Joseph Del Priore
Thomas D. Potter’s Hostile Border is a labyrinth of secrets and subterfuge. Iranian terrorists pay a third-rate Mexican drug cartel to smuggle a black-ops team, along with a dirty bomb, into the United States. Meanwhile, a political opposition group in Mexico tries to shoot down the plane carrying their president, who is on his way to negotiate a border treaty with the US president-elect.
Throughout the novel, Potter carefully explores border issues critical to both the United States and Mexico. The US is alarmed at both the amount of drugs and illegal immigrants coming across its border, as well as the violence spreading from Mexico into the southwestern states. On the other hand, the Mexican economy relies heavily upon the millions of dollars sent back to their country by Mexican citizens working—either legally or illegally—in the United States. Defining these issues is a strong point of Potter’s work.
There are numerous debates about the border between US President-elect J.C. Salter and his lover, Catherine; his trusted aide, Anderson Wyeth; and his unpaid consultant, Frank, a billionaire with experience in the Middle East. Meanwhile, in Mexico, current President de la Pena and one of his high-ranking officials,Octavio, are having major disagreements over their own country’s border strategy. The problem is resolved through both violence and heroism, but not exactly in the way readers might expect.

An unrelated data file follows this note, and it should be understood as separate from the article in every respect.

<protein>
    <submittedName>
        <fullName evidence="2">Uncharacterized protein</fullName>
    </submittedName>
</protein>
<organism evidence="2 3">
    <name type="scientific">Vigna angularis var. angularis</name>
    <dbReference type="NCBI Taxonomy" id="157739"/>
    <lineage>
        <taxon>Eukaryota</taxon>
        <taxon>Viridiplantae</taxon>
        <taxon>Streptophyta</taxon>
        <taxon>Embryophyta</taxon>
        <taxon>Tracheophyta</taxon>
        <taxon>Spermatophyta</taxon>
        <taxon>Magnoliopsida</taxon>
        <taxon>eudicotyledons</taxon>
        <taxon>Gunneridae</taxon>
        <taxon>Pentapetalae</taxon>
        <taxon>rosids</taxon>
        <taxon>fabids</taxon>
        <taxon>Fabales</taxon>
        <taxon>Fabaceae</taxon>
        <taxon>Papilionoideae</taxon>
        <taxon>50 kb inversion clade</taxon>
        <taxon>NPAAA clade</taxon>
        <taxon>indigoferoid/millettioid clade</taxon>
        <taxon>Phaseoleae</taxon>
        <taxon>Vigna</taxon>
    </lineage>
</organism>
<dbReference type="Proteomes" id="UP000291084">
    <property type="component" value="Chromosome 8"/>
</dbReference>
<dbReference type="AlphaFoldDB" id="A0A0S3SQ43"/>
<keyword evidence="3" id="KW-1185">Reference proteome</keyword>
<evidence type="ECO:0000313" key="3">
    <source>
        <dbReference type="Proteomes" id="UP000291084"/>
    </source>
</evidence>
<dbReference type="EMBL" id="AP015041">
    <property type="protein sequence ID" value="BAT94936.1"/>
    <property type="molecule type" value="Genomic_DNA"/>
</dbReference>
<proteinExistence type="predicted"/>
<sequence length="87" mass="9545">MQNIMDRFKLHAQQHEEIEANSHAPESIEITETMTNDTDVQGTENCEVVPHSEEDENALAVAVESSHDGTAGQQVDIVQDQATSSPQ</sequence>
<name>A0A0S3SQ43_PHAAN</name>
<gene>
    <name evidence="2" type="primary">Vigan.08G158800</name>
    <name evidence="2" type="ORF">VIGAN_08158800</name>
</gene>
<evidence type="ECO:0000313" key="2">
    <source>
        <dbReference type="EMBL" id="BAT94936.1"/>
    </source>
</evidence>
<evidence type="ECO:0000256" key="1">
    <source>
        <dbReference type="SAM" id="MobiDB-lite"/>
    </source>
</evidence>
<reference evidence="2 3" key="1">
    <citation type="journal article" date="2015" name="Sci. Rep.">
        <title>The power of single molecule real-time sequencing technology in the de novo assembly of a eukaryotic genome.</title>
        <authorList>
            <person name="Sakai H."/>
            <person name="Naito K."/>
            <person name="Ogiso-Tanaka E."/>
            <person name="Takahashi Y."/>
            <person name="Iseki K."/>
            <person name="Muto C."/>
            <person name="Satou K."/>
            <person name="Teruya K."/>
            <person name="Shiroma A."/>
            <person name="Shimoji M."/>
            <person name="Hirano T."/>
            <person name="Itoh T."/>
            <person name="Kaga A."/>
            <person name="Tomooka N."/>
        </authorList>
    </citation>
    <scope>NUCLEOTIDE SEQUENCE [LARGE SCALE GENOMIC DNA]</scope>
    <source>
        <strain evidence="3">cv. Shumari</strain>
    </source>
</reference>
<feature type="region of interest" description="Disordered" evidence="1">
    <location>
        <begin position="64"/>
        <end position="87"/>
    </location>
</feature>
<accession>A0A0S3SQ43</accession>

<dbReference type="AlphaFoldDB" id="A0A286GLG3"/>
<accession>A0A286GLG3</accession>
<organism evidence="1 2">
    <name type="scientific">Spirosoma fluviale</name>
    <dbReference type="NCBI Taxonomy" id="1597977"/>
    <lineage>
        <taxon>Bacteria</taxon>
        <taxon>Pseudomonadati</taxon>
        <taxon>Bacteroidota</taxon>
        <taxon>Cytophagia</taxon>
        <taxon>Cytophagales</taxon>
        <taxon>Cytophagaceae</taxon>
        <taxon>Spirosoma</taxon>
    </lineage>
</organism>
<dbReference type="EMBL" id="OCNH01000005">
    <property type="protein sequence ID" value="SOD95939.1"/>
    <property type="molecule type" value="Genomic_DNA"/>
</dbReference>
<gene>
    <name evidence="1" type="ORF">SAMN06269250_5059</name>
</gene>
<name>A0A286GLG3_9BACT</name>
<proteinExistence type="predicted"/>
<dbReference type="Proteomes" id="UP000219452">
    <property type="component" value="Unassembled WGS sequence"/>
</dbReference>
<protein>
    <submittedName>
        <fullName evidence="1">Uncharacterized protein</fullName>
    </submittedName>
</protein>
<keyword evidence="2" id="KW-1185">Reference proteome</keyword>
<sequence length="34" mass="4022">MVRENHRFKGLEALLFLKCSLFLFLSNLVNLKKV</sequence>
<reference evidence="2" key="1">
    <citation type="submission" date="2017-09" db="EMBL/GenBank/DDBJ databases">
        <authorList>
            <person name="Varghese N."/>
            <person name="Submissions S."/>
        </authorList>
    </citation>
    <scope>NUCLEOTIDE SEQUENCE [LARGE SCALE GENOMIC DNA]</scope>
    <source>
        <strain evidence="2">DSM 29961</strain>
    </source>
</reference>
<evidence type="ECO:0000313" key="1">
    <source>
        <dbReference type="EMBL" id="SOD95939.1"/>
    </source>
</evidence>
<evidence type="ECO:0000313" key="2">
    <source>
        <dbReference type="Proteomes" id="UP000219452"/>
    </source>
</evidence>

Unfortunately, what often passes as dialogue in this book is really more a series of speeches. Furthermore, this “dialogue” is very repetitive, and it sounds nothing like how people actually speak to one another. And while the author takes great pains to give his major characters detailed backstories, he doesn’t make the same effort to develop the characters themselves. Some of them, like Pedro, head of the cartel, and his top assistant, Ramon, fall right into stereotype. Potter does create a potentially dynamic character in Gretchen Portman, the executive vice president of Prime National Bank in Arizona. Gretchen is portrayed as tough and smart; in fact, she is heavily involved in laundering money for the cartels. It is unfortunate that she has not been given a more significant role in the story.
There are several instances in the book where readers might question the plausibility of certain scenarios. For instance, it is a bit difficult to accept Frank, the billionaire, as an unpaid consultant to the NSA. And there are two occasions where the US president-elect eludes the Secret Service guards and drives off in an unprotected vehicle.
Hostile Border is a deadly chess game about a timely topic. Unfortunately, the book’s flaws cannot be ignored.